Vom Fass Tormore 19 year old

    There is a whole family of "T" single malts that have largely failed to stand out from the crowd for me including Tomatin, Tomintoul, Tamdhu and Tormore.  There is nothing wrong with any of the one sthat I have tried and this 41% ABV Vom Fass bottling Tormore was also fine, even one of the better ones, but it failed to change my overall perception of the T's.  The nose is fruity with apricots, sweet cakes and sweet jams.  Reminded me of a french bakery.  The taste is sweet and malty with some oak notes like vanilla.  Overall well intetegrated and balanced.  Finish is sweet and also has some oak notes.  As I said nothing really outstanding (positive or negative) just another really rich, sweet (and good) "T something" single malt.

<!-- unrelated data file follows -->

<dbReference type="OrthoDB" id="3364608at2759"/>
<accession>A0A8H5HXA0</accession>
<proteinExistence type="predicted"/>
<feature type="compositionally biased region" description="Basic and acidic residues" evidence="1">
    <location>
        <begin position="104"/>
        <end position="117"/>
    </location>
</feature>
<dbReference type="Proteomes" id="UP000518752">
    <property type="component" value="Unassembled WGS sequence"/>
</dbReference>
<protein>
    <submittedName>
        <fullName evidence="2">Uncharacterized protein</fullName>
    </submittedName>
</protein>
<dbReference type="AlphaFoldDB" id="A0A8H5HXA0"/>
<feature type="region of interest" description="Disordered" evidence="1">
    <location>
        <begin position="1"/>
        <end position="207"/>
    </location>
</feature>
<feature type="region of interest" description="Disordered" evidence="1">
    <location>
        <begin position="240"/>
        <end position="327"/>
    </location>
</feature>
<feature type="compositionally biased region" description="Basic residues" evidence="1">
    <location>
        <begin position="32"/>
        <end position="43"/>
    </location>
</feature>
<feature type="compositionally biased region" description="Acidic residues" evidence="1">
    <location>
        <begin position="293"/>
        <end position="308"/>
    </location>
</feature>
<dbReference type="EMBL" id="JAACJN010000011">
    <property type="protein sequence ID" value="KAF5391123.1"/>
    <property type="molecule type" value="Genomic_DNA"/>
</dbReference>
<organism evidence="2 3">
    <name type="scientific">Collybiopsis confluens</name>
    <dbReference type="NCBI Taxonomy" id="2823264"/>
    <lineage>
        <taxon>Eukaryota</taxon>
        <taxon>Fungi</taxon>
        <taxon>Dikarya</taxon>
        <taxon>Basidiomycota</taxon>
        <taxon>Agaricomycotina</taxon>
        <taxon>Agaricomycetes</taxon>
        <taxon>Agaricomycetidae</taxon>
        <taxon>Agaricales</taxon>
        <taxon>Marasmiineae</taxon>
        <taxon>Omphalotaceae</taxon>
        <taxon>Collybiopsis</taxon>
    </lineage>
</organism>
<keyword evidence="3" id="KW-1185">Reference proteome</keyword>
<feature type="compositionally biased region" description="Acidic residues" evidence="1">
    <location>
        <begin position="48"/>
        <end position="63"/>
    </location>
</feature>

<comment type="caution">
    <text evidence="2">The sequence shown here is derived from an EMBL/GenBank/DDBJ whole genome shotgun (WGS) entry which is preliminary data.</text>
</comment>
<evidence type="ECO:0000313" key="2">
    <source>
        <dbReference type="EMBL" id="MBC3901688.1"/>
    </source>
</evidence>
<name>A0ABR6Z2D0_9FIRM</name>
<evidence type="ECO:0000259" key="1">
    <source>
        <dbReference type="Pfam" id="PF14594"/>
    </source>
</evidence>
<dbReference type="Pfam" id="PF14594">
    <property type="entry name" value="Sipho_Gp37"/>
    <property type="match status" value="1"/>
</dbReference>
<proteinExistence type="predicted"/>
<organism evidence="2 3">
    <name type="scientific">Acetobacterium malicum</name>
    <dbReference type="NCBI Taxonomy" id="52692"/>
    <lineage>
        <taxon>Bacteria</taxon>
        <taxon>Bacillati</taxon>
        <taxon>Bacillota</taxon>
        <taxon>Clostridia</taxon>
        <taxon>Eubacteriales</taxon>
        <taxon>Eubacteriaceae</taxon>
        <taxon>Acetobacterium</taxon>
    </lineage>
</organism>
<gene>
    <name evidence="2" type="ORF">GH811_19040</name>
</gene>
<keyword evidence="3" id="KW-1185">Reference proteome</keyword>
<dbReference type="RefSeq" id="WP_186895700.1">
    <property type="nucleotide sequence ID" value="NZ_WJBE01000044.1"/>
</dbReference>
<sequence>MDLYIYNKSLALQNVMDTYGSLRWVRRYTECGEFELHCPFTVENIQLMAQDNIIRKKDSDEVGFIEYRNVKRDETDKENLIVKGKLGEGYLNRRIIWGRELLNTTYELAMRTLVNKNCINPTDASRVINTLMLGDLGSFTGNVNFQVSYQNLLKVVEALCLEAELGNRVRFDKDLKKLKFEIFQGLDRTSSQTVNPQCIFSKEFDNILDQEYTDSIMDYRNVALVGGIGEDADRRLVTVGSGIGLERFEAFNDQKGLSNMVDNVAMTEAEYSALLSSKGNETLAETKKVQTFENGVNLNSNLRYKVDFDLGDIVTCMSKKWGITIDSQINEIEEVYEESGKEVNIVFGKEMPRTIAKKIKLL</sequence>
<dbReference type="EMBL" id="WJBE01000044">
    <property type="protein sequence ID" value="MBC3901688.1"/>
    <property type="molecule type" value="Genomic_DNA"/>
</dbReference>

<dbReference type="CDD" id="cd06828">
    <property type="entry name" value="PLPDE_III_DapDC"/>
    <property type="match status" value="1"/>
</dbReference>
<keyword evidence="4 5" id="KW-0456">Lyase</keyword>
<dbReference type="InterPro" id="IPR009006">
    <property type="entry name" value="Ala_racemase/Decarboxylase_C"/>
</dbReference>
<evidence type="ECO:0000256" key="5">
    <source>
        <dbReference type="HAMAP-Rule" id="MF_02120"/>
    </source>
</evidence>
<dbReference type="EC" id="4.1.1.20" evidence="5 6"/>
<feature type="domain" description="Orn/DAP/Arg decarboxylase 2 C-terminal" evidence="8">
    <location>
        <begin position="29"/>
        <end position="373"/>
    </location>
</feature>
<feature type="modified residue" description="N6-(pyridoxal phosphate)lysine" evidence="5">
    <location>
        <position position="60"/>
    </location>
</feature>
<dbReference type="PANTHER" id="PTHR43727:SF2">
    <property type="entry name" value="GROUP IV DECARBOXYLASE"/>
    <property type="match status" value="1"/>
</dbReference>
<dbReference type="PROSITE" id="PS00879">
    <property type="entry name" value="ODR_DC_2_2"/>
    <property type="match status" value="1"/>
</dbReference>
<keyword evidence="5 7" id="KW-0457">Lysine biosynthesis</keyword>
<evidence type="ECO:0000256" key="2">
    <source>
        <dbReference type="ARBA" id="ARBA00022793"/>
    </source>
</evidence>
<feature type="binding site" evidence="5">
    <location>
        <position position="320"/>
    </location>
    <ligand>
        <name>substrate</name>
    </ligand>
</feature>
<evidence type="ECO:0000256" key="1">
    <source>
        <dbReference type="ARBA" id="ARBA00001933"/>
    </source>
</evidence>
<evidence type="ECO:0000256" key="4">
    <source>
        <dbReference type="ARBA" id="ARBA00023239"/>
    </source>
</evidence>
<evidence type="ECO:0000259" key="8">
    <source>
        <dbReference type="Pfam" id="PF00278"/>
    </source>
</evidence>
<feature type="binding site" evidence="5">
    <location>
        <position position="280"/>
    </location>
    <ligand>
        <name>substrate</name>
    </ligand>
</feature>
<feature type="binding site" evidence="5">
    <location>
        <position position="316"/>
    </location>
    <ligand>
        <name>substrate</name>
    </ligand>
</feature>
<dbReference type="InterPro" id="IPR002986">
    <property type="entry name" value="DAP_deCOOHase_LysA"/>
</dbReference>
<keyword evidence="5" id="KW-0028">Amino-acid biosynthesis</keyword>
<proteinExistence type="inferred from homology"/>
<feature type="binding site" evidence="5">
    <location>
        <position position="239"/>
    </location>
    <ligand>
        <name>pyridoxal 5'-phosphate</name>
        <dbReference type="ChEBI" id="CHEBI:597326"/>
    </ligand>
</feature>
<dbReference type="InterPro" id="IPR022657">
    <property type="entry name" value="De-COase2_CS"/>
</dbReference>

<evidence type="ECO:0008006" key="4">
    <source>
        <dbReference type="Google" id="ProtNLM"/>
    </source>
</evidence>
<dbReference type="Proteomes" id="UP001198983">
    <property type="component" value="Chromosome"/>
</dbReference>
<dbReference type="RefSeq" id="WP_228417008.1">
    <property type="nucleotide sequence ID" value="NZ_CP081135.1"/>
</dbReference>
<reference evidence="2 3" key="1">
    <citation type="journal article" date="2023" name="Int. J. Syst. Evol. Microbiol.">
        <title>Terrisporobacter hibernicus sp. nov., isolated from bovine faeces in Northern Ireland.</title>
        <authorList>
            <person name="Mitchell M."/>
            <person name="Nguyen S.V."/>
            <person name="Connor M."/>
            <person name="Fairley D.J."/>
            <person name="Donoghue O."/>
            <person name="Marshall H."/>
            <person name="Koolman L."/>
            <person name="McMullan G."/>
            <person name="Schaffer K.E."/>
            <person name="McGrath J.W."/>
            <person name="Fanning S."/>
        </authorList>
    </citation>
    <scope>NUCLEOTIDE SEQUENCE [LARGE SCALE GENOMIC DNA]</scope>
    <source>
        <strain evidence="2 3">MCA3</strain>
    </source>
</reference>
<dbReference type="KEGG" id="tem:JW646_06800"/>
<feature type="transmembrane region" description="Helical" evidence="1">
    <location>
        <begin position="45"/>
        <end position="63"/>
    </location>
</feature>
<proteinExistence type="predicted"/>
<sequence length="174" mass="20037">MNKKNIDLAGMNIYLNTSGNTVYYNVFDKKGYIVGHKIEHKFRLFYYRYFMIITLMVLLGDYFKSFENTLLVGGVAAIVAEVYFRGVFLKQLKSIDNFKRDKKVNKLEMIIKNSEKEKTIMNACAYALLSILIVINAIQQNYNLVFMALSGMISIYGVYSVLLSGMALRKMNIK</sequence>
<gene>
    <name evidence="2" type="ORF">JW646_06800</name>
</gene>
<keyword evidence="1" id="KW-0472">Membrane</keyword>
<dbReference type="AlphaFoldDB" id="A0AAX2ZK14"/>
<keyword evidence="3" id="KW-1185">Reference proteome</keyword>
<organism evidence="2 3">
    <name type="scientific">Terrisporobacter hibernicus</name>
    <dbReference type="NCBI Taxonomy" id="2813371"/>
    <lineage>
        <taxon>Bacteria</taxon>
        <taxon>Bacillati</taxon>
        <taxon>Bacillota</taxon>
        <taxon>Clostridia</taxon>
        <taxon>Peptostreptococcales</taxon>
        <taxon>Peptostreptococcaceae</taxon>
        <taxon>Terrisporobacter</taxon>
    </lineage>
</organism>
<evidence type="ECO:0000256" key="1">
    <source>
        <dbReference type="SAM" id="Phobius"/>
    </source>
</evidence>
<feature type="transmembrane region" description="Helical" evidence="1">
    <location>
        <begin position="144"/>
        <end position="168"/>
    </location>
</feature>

Monday, 25 April 2016 20:09

    Cyril's Singlewood

    This is a 43% ABV New Zealand single malt, made at the non-operating Dunedin Distillery and matured for 20 years in American oak.  The nose has sweet toffee and tart green apples with some barley sugar.  The taste is both sweet and oaky, vanilla and other signs of the 20 years spent in oak come through.  The finish is peppery and dry.

    Monday, 18 April 2016 22:03

    Manhattan Project: Experiment #12

    Location: Hard Rock Hotel, Sentosa, Singapore

    Date: April 2016

    Price: $ 21 SGD ($15.50 USD)

    Recipe: No recipe

    Garnish: Maraschino cherry

    Served: Up

    Comments: Dry, not too sweet and a little on the small side.

    What is this about? Check out  http://www.somanywhiskies.com/item/749-the-manhattan-project-ii

    Monday, 11 April 2016 10:47

    Manhattan Project: Experiment #11

    Location: Homemade, Singapore